November 19, 2020
As a parent, you know your entire worldview shifts the moment you see the little plus sign or smiley face. Flash forward nine months, when you see your little one wrapped up in your arms, you know you would do anything to keep them safe and happy. If you’ve made the personal decision to breastfeed your child, then there are a few things you should know about keeping their teeth and gums in good condition. Read on to learn more about nursing and oral health in Aledo and Willow Park.
#1. Breastfeeding May Help Build a Better Bite
Breastfeeding is widely known for its ability to reduce health risks, like asthma, ear infections, and obesity. But did you know it might build a better bite as well? According to two recent findings from Pediatrics and the Journal of the American Dental Association, babies who were exclusively breastfed for the first six months were less likely to have open bites, crossbites, and overbites. So, while breastfeeding can’t guarantee that your little one won’t ever need braces, it may help reduce their risk of having teeth alignment issues.
#2. You Don’t Have to Wean When Your Baby Gets Teeth
In short, you should stop breastfeeding when you think it’s best for you and your baby, not just because their teeth are coming in. In fact, the American Academy of Pediatrics recommends breastfeeding for the first 12 months of their life and the World Health Organization encourages moms to go to 24 months! Since a baby’s first tooth typically emerges between 6 and 12 months, it’s likely they will have more than one tooth within that timeframe. Therefore, if you don’t feel you or your little one are ready to stop, don’t let their emerging teeth get in the way.
#3. Breastfed Babies Can Still Get Cavities
For decades, dentists have warned parents against putting their baby to sleep with a bottle since it significantly increases their risk of tooth decay. However, few parents are aware that breastfed babies can get cavities as well. After all, breastmilk contains sugar! To keep your baby’s mouth cavity-free, gently wipe their gums with a clean, moist gauze pad or washcloth daily. Once their teeth break through the gum line, begin brushing their teeth twice a day.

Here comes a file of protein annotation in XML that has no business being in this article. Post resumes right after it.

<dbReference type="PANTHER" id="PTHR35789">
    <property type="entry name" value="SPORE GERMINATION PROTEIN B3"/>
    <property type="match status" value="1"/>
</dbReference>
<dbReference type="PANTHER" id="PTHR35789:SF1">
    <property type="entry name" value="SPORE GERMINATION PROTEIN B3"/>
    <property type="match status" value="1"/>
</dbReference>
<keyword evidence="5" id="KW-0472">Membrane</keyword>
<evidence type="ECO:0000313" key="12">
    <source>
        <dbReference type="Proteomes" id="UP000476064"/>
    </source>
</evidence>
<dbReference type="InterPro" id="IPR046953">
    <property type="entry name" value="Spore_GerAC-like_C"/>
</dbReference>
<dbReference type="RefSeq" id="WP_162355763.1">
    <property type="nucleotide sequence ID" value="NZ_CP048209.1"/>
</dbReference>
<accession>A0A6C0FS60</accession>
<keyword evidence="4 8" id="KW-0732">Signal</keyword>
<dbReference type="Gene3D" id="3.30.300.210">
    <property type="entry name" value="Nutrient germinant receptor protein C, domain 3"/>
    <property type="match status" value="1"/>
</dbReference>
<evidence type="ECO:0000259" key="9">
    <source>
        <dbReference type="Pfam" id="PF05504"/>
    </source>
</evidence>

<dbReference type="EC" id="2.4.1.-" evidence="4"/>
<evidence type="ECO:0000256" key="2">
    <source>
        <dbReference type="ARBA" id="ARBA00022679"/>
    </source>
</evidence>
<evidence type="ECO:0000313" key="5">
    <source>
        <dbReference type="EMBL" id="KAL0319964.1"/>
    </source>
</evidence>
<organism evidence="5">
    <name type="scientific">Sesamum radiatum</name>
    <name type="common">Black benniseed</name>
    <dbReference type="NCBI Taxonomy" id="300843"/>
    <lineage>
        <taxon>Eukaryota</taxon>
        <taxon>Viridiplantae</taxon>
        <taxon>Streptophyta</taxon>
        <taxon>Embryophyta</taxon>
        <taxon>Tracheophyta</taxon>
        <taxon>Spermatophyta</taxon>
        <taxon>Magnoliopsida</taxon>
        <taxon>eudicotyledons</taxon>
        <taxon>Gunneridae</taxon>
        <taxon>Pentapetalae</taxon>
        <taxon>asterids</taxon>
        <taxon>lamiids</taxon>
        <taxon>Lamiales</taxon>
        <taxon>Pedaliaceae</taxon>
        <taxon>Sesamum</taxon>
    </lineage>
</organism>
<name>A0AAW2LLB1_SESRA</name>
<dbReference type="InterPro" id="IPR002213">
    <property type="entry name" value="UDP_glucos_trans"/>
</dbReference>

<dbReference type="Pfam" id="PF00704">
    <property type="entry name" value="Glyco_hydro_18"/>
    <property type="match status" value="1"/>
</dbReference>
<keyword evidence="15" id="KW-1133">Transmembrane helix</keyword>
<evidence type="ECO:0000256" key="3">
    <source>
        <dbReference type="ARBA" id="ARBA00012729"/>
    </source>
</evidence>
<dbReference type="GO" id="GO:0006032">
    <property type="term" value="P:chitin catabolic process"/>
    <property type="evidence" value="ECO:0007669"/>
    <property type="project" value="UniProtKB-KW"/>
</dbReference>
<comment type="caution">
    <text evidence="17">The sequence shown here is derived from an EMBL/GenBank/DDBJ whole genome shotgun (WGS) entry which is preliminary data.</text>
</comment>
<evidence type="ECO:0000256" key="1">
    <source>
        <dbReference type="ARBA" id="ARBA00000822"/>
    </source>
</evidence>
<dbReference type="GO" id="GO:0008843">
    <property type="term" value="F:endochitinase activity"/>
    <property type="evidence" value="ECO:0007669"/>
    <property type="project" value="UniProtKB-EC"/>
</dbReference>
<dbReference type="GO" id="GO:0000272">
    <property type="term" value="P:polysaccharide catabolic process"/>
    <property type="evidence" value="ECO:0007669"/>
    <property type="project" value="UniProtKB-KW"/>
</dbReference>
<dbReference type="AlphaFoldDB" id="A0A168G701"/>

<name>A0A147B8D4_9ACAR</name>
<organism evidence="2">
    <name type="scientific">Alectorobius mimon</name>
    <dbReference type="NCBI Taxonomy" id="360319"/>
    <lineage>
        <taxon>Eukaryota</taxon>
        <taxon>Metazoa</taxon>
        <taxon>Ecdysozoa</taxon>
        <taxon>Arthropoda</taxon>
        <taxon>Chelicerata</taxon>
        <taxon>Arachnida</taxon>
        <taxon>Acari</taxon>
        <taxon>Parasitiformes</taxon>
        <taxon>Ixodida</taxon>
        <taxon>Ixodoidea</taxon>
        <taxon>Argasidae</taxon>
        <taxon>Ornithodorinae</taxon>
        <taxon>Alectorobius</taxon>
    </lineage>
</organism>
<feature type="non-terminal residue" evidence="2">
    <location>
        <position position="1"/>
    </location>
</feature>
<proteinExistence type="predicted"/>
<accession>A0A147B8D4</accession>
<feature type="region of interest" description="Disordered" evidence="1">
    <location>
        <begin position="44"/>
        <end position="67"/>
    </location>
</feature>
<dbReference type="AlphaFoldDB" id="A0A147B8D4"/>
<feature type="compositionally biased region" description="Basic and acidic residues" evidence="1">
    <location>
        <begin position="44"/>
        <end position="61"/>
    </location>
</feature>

As a parent, nothing lights up your world quite like your child’s smile. To keep it in pristine condition through each stage of their life, make sure to prioritize their oral health, even when you are breastfeeding.
About the Author
Since earning his Doctor of Dental Surgery from Baylor College of Dentistry over 20 years ago, Dr. Robert Casey Stroud has helped countless little smiles achieve pristine oral health. Today, he is Board-Certified with the American Board of Pediatric Dentistry and is a diplomate of the American Academy of Pediatric Dentistry. If you are a breastfeeding parent and have a question about caring for your little one’s growing smile, visit his website or give him a call at 817-441-2425.
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